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Portraiture and politics in New York City, 1790-1825 : Gilbert Stuart, John Vanderlyn, John Trumbull, and Wesley Jarvis

Author: Bryan J Zygmont
Publisher: Saarbrücken, Germany : VDM Verlag Dr. Müller, ©2008
Edition/Format:   Book : English
Database:WorldCat
Summary:
Published version of the author's thesis (Ph.D. -- University of Maryland, College Park, 2006), a study of four prominent portraitists active in New York City between 1790 and 1825. Despite working in the same location, these artists had different training, developed distinct aesthetics, and often worked for distinct groups of patrons. Gilbert Stuart returned to the United States in 1793 and established himself as  Read more...
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Named Person: Gilbert Stuart; John Vanderlyn; John Trumbull; John Wesley Jarvis
Document Type: Book
All Authors / Contributors: Bryan J Zygmont
ISBN: 9783639089097 363908909X
OCLC Number: 295461917
Description: 246 p. ; 23 cm.
Contents: ch. 1. Introduction --
ch. 2. The triumphal return of Gilbert Stuart: portraiture before the political fray --
ch. 3. John Vanderlyn and Aaron Burr: portraiture of the Democratic-Republicans --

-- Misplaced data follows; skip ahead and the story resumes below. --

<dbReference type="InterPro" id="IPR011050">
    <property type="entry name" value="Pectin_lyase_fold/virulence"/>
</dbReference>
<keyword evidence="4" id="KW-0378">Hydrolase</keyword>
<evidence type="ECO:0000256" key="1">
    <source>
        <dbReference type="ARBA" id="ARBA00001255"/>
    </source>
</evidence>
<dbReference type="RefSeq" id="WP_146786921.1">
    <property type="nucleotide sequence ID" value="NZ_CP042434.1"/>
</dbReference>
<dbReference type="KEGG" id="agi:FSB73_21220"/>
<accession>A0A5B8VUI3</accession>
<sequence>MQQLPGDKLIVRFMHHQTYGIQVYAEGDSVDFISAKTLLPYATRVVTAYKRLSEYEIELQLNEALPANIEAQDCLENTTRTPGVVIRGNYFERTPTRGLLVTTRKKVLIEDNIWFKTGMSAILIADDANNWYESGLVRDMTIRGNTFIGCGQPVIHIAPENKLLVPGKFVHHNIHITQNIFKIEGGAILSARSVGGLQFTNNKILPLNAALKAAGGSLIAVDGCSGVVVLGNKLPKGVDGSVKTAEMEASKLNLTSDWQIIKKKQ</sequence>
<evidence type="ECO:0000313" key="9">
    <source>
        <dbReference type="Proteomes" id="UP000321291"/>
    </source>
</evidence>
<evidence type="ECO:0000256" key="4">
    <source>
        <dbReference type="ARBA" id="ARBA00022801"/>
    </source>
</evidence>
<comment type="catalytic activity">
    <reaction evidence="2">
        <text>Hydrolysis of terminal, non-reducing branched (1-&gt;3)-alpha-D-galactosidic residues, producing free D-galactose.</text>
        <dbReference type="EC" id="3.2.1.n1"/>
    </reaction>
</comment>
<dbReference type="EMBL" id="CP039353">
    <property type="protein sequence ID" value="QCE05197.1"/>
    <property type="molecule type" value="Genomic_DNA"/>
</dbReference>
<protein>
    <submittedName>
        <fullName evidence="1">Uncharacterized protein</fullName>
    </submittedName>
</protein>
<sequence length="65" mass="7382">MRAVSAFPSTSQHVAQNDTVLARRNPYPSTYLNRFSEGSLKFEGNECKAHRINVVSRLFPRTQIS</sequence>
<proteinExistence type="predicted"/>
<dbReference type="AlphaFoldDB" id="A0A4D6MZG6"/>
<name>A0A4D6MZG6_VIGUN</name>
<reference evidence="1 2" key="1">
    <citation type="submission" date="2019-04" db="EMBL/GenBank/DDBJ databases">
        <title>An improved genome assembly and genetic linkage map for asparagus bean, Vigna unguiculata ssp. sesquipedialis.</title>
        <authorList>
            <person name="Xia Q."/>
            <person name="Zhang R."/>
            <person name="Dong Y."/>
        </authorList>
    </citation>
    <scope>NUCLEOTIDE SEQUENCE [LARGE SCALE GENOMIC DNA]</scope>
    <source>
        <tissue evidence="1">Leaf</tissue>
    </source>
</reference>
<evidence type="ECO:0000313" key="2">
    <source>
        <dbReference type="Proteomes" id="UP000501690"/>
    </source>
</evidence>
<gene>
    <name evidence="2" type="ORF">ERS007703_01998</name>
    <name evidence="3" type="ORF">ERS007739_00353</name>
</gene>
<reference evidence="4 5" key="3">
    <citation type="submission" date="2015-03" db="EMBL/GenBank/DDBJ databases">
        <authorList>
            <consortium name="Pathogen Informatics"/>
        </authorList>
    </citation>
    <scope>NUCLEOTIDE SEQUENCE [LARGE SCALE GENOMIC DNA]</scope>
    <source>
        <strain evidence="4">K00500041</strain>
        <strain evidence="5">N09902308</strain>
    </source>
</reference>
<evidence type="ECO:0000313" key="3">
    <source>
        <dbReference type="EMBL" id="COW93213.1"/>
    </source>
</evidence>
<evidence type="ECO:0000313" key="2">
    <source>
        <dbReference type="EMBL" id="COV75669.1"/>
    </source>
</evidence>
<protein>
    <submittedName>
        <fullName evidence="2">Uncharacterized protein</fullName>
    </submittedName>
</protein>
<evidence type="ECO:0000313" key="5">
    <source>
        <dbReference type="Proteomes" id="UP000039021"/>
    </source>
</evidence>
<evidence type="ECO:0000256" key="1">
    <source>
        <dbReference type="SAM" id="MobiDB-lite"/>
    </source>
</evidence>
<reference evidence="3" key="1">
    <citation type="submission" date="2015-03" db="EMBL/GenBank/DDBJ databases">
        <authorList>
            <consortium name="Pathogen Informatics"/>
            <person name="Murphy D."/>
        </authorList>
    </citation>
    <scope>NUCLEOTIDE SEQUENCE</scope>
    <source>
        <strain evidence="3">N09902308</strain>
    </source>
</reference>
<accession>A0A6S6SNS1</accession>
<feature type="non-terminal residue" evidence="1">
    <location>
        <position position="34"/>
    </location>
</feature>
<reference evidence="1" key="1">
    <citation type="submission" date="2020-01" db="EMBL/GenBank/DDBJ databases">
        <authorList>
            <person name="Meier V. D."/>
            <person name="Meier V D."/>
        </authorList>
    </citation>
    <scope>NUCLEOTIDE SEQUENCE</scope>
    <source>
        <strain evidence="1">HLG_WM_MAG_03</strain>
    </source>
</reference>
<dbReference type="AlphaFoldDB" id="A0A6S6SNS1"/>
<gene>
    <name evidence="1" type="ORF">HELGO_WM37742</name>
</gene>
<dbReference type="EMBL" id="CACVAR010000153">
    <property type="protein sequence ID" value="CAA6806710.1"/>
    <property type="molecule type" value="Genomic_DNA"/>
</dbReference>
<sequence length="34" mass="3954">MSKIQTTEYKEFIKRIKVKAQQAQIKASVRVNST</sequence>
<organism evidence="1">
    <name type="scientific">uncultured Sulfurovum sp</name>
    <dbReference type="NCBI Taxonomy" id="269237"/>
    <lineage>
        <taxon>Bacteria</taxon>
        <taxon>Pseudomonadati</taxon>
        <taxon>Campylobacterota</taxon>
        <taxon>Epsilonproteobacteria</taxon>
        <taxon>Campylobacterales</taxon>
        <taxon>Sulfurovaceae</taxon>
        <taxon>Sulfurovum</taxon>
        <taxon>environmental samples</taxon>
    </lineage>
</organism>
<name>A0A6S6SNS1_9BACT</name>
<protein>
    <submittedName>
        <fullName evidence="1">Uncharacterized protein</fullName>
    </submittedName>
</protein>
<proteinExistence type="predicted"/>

ch. 4. John Trumbull and the English aesthetic: portraiture of the New York Federalists --
ch. 5. John Wesley Jarvis and the middle ground: "moderate" portraiture surrounding the War of 1812 --
Conclusion.
Responsibility: Bryan J. Zygmont.

Abstract:

Published version of the author's thesis (Ph.D. -- University of Maryland, College Park, 2006), a study of four prominent portraitists active in New York City between 1790 and 1825. Despite working in the same location, these artists had different training, developed distinct aesthetics, and often worked for distinct groups of patrons. Gilbert Stuart returned to the United States in 1793 and established himself as the preeminent portraitist in New York City. This coincided with a moment of political harmony in the United States. John Vanderlyn received most of his training in Paris in the studio of a prominent French neoclassicist. When Vanderlyn returned to New York City, Democratic-Republicans, politicians who wished to tie the diplomatic future of the United States to France, quickly embraced his French aesthetic. Conversely, Federalists who wished to further tie America to Great Britain preferred John Trumbull's English style. John Wesley Jarvis did not receive European training and instead developed an aesthetic that was quickly embraced by individuals who did not wish their portrait to express political alignment. This neutrality was one reason why members of the military preferred Jarvis over his more politically inclined competitors.

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Linked Data


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